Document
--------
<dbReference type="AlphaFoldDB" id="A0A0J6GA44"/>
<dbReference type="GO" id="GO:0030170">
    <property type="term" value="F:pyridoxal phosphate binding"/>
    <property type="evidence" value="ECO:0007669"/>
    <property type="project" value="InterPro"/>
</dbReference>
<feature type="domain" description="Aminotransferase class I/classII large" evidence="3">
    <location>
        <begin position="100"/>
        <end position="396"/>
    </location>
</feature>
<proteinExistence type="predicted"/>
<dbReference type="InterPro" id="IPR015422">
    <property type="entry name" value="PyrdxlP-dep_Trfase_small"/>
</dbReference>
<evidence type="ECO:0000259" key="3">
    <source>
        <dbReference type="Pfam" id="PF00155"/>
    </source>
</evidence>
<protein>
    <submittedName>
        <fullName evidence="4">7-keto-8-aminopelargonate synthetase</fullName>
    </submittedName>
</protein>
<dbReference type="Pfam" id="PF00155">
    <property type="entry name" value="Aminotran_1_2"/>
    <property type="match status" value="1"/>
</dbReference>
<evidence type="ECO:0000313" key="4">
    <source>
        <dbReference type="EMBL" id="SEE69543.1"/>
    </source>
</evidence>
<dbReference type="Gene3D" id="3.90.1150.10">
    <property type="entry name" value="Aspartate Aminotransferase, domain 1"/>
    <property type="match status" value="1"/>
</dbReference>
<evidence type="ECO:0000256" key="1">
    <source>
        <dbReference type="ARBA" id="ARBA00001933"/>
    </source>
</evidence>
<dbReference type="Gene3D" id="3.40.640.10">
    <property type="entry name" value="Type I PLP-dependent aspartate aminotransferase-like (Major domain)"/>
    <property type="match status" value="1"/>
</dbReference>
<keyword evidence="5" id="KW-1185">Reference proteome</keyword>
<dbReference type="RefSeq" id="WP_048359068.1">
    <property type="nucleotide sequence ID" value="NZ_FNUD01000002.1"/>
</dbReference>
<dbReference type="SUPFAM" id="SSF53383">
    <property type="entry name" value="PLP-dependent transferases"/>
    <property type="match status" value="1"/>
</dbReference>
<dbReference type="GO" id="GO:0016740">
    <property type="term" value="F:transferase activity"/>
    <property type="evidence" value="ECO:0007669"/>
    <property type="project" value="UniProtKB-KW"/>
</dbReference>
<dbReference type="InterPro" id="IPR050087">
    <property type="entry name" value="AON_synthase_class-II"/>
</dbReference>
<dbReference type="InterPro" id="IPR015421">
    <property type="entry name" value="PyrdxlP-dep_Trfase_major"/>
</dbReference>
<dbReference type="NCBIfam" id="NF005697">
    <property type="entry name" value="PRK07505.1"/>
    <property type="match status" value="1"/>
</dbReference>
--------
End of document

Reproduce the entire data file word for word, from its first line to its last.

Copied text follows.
<dbReference type="AlphaFoldDB" id="A0A0J6GA44"/>
<dbReference type="GO" id="GO:0030170">
    <property type="term" value="F:pyridoxal phosphate binding"/>
    <property type="evidence" value="ECO:0007669"/>
    <property type="project" value="InterPro"/>
</dbReference>
<feature type="domain" description="Aminotransferase class I/classII large" evidence="3">
    <location>
        <begin position="100"/>
        <end position="396"/>
    </location>
</feature>
<proteinExistence type="predicted"/>
<dbReference type="InterPro" id="IPR015422">
    <property type="entry name" value="PyrdxlP-dep_Trfase_small"/>
</dbReference>
<evidence type="ECO:0000259" key="3">
    <source>
        <dbReference type="Pfam" id="PF00155"/>
    </source>
</evidence>
<protein>
    <submittedName>
        <fullName evidence="4">7-keto-8-aminopelargonate synthetase</fullName>
    </submittedName>
</protein>
<dbReference type="Pfam" id="PF00155">
    <property type="entry name" value="Aminotran_1_2"/>
    <property type="match status" value="1"/>
</dbReference>
<evidence type="ECO:0000313" key="4">
    <source>
        <dbReference type="EMBL" id="SEE69543.1"/>
    </source>
</evidence>
<dbReference type="Gene3D" id="3.90.1150.10">
    <property type="entry name" value="Aspartate Aminotransferase, domain 1"/>
    <property type="match status" value="1"/>
</dbReference>
<evidence type="ECO:0000256" key="1">
    <source>
        <dbReference type="ARBA" id="ARBA00001933"/>
    </source>
</evidence>
<dbReference type="Gene3D" id="3.40.640.10">
    <property type="entry name" value="Type I PLP-dependent aspartate aminotransferase-like (Major domain)"/>
    <property type="match status" value="1"/>
</dbReference>
<keyword evidence="5" id="KW-1185">Reference proteome</keyword>
<dbReference type="RefSeq" id="WP_048359068.1">
    <property type="nucleotide sequence ID" value="NZ_FNUD01000002.1"/>
</dbReference>
<dbReference type="SUPFAM" id="SSF53383">
    <property type="entry name" value="PLP-dependent transferases"/>
    <property type="match status" value="1"/>
</dbReference>
<dbReference type="GO" id="GO:0016740">
    <property type="term" value="F:transferase activity"/>
    <property type="evidence" value="ECO:0007669"/>
    <property type="project" value="UniProtKB-KW"/>
</dbReference>
<dbReference type="InterPro" id="IPR050087">
    <property type="entry name" value="AON_synthase_class-II"/>
</dbReference>
<dbReference type="InterPro" id="IPR015421">
    <property type="entry name" value="PyrdxlP-dep_Trfase_major"/>
</dbReference>
<dbReference type="NCBIfam" id="NF005697">
    <property type="entry name" value="PRK07505.1"/>
    <property type="match status" value="1"/>
</dbReference>